Equisetum Snakegrass (Horsetail)

Equisetum Snakegrass (Horsetail)

Snakegrass (Horsetail, Flutegrass, Equisetum)

There has always been a patch of snakegrass growing in my front yard. Generally it has not been too bad and controllable to acceptable levels by weeding. However this year (2010) it has become horrendous! Apparently it is due to the extensively moist and wet spring we had this year which is the perfect environment for it to propagate not only by root or rhizome growth but also by spore dispersion....

Equisetum Snakegrass (Horsetail)

So how to get rid of this snake-in-the-grass snakegrass?

I am unable to convince all the neighbour-hood kids to weed it by showing them flute or whistle properties of the pernicious plant. Even creating intricate headbands, necklaces and wristbands and wearing them on around-the-block walks has failed to entice even the most curious of lot kids to mimic creation of these articles. 

I've put together a bunch of different pieces of information from all over the world and essentially it appears it is bloody hard to control. So I am not sure what to do!

Any suggestions? For now we are just weeding it in huge swaths and throwing it over the fence into the neighbours yard. :0)

Equisetum Snakegrass (Horsetail)


Snake Grass Equisetum is a naturally dried tall tubular grass. They are dark green with a pencil-size diameter, segmented and approximately 2 1/2 feet tall.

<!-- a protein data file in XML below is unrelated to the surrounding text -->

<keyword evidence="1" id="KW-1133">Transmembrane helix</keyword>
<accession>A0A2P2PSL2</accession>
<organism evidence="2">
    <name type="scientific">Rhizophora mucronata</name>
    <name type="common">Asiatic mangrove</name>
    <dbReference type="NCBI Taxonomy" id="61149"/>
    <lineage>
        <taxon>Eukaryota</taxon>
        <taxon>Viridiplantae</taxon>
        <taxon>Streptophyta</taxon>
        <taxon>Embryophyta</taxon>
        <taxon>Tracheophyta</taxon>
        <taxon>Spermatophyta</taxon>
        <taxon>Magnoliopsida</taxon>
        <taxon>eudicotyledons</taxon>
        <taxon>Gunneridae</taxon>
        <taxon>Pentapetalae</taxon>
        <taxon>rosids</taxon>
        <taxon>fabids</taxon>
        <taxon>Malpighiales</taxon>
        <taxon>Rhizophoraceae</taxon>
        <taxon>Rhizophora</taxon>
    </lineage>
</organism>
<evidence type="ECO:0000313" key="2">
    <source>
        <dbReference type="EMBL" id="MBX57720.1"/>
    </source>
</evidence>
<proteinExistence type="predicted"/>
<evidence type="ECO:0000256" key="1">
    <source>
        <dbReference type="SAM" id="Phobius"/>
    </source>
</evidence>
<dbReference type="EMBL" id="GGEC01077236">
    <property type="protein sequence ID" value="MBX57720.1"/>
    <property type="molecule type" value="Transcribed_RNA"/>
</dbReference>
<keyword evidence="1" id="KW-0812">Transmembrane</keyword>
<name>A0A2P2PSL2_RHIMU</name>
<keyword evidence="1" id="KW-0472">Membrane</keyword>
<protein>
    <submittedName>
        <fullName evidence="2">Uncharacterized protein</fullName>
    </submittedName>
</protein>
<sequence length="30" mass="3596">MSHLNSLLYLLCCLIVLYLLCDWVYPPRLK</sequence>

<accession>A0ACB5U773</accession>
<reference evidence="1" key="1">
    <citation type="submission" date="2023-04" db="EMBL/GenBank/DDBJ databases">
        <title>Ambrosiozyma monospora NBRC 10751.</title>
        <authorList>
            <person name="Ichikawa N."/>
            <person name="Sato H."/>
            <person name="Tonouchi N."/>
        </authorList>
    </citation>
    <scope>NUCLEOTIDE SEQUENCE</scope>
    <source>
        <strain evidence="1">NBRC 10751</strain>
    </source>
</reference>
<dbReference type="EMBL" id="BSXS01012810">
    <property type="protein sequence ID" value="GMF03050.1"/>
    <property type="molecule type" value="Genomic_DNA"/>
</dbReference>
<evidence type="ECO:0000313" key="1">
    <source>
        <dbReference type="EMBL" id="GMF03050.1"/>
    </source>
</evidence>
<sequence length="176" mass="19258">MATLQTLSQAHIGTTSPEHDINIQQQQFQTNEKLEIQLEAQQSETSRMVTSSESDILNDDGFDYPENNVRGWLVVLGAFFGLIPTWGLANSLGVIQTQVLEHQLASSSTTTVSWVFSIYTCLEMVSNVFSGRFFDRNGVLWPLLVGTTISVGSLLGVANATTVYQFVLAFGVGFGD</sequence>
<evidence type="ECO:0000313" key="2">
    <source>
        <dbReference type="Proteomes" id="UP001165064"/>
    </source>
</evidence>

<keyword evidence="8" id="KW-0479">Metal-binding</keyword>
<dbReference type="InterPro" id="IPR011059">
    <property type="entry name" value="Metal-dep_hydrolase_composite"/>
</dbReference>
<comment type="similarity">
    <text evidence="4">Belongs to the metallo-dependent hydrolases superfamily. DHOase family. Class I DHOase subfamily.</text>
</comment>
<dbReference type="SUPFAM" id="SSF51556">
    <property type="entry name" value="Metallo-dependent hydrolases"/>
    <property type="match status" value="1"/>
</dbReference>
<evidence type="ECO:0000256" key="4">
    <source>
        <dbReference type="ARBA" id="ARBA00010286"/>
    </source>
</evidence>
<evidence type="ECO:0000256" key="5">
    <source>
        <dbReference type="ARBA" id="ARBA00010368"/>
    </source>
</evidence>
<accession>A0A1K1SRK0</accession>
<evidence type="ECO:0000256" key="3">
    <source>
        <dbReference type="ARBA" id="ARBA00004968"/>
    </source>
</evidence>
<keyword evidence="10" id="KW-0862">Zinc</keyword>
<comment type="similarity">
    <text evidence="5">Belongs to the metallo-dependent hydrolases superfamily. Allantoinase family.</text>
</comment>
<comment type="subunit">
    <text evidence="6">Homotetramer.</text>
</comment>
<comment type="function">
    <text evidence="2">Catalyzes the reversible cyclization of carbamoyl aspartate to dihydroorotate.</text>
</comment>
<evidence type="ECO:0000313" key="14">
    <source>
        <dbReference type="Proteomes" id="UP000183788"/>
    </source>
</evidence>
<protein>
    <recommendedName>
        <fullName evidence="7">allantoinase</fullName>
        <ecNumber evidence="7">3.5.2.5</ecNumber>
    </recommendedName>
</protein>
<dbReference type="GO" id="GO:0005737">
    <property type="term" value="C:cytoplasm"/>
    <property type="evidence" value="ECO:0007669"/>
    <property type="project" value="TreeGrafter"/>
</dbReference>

It is also more commonoy called "horsetails". I found you can buy it online and in floral shops by the bunches. Apparently its bamboo like features make it kinda spiffy for some styles of flower arrangments. Well! Perhaps we will let it grow and sell it off to floral shops. I'll let you know how that goes! I suppose if you got enough of it and stuck it in a vase all by itself it might actually look kind of interesting. If I try it before weeding it all out, I'll add the photo of how it looks here.

There are at least sixteen (16) species of Equisetum, generally referred to as horsetail. The main forms are the leafless scouring rush which has green stems with two black bands at the stem joints and, the major troublemaker, is field horsetail (Equisetum arvense) also sometimes called mares tail, horse pipes or snake grass.

The horsetails or scouring rushes are a group of perennial plants intermediate between the ferns and club-mosses. Like the ferns they possess a more or less branching, creeping rootstock which persists from year to year and sends out new shoots each year.

The rootstock of the field horsetail develops also short tuber-like branches, which act as storehouses of reserve material. As in some of the ferns, the rootstock sends up two distinct kinds of leaf-shoots, a fertile and a sterile shoot, each of which is distinctly jointed and hollow. The fertile stems, which bear the spores, or reproductive bodies, appear early in May, before the sterile or vegetative shoots have yet unfolded.

They are from four to ten inches high, usually unbranched, light-brown, with darker brown, scale-like leaves arranged in circles at each joint or node. At the apex of each fertile stem is a group of sporophylls known as the cone, from which the spores fall to the ground and produce new plants.

The spores are round, and each is furnished with two spiral bands or elaters (so attached as to appear to be four) which assist in its dispersal. The sterile stems are from four to twenty inches high, bright green, grooved, with angled, solid branches.

Equisetum Snakegrass (Horsetail)


Horsetail is native to North America, and is typically found in gravelly or sandy soil from Newfoundland to Alaska and my frontyard.